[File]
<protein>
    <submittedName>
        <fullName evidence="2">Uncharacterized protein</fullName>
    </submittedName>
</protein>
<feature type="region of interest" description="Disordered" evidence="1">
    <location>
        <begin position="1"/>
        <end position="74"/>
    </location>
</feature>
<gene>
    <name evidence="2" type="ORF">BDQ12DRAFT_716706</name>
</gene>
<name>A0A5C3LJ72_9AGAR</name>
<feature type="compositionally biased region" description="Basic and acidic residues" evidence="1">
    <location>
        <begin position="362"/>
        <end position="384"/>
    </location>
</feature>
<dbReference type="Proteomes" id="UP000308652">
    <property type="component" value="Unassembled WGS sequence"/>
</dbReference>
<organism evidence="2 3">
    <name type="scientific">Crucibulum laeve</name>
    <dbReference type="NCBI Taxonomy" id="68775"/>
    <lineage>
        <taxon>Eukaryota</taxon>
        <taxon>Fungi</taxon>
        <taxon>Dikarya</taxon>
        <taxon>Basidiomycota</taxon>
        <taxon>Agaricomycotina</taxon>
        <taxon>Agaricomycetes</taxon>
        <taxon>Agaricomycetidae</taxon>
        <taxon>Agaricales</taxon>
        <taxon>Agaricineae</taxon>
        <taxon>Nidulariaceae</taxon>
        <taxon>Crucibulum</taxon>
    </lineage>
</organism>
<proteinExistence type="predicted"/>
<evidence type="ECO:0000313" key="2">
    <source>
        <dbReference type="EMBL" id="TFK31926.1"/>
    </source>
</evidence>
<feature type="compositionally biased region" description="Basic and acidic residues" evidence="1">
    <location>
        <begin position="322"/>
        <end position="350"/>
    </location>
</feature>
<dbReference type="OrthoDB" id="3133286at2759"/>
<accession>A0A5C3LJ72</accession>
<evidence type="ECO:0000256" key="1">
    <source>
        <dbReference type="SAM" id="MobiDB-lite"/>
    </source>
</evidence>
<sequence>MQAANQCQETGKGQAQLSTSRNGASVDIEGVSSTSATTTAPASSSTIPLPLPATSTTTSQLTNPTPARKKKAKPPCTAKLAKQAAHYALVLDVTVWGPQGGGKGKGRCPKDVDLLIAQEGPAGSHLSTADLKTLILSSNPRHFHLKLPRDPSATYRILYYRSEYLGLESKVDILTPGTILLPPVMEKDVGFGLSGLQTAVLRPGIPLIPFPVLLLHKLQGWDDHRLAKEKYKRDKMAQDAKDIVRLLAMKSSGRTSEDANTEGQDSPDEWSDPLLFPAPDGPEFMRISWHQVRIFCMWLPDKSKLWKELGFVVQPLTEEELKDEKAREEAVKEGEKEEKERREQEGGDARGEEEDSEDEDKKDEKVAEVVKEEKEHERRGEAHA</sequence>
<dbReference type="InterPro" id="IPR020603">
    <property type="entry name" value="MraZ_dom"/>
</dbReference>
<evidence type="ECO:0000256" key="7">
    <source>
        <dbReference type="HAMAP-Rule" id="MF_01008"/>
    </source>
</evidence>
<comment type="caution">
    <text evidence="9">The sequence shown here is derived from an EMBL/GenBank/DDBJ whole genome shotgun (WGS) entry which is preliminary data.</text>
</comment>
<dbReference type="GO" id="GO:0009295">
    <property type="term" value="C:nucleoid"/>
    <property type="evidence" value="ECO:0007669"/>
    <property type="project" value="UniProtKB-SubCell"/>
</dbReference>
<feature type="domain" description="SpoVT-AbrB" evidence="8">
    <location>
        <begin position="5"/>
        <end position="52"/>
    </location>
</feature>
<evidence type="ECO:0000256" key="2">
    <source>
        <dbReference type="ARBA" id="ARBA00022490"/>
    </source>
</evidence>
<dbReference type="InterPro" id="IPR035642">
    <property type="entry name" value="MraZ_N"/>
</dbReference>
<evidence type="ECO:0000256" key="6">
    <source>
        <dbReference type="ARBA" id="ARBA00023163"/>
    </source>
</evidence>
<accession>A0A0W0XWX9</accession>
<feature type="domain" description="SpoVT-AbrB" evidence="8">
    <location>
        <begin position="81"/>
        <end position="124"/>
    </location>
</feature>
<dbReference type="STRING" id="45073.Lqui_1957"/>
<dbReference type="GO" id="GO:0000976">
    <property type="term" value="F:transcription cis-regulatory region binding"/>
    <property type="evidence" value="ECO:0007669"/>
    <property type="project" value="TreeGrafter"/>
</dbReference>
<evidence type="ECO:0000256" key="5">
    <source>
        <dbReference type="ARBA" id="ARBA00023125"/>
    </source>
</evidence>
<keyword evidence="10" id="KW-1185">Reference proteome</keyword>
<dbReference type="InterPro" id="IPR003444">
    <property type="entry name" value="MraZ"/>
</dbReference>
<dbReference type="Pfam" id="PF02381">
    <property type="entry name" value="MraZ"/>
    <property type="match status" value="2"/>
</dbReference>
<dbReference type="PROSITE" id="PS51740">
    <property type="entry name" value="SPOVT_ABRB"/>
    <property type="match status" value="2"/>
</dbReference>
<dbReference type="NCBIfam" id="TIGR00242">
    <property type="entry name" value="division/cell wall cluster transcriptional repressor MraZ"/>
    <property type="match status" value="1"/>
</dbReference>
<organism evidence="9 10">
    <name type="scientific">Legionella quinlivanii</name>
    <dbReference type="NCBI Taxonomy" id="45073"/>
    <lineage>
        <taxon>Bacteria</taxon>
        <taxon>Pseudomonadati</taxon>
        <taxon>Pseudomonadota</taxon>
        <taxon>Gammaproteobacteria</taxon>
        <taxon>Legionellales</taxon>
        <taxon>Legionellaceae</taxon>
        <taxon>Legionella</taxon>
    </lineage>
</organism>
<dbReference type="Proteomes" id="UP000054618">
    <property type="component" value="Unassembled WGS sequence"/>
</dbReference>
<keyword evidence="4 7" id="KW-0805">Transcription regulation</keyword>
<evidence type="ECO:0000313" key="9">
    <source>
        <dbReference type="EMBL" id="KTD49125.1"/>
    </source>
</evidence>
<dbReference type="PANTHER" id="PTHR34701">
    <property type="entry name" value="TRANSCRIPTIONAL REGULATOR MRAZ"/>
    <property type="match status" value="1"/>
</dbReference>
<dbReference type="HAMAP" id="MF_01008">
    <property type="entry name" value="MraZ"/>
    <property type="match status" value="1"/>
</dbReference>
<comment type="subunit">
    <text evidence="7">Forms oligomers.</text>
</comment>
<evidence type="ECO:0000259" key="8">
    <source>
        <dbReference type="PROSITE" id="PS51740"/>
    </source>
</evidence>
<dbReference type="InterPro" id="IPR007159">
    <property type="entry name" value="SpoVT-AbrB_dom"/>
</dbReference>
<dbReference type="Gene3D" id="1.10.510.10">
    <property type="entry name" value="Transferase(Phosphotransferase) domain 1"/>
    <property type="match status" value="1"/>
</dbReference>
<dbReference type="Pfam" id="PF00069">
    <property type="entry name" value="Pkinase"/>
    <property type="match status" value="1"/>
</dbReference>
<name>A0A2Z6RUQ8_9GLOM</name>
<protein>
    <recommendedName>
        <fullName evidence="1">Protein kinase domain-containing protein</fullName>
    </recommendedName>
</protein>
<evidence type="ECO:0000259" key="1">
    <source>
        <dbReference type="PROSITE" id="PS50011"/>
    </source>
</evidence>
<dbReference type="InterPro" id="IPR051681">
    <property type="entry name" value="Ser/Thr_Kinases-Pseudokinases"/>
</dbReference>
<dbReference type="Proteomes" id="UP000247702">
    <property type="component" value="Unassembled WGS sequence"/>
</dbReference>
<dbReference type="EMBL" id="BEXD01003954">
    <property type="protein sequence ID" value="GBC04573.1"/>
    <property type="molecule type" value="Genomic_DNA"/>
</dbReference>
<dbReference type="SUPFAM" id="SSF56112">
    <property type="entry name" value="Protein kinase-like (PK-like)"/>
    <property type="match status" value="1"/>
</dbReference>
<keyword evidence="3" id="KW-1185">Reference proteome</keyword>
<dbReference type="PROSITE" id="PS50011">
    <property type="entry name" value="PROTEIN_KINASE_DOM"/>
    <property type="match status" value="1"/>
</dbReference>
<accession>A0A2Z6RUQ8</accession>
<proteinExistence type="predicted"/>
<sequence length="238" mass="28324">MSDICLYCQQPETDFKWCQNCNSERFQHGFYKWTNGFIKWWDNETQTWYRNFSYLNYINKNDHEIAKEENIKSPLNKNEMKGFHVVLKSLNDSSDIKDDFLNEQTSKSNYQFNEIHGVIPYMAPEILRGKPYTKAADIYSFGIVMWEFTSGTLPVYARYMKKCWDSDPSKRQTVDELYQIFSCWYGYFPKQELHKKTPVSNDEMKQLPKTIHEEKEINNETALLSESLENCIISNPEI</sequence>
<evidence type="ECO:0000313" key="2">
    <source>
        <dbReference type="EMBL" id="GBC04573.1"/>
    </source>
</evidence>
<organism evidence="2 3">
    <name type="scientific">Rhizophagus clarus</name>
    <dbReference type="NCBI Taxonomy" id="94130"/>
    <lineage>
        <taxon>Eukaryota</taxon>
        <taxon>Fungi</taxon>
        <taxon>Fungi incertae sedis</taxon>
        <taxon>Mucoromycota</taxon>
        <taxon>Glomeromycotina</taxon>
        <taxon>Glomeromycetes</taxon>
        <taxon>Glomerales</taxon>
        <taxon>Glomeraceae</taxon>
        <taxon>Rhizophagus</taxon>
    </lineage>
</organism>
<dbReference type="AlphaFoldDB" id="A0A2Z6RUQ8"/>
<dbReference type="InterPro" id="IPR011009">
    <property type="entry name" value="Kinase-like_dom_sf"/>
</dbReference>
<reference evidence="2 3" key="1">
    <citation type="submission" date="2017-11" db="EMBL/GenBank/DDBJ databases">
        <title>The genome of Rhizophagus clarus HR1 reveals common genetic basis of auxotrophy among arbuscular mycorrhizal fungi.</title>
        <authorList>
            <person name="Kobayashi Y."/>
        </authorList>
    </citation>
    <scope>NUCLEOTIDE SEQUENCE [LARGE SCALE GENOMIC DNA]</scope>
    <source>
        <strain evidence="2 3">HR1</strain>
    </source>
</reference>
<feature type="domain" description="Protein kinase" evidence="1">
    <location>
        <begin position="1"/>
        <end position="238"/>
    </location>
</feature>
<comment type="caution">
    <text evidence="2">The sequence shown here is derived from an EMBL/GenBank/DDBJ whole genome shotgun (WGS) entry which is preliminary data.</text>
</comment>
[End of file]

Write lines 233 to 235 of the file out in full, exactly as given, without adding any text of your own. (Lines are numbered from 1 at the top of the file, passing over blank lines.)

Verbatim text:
<dbReference type="AlphaFoldDB" id="A0A2Z6RUQ8"/>
<dbReference type="InterPro" id="IPR011009">
    <property type="entry name" value="Kinase-like_dom_sf"/>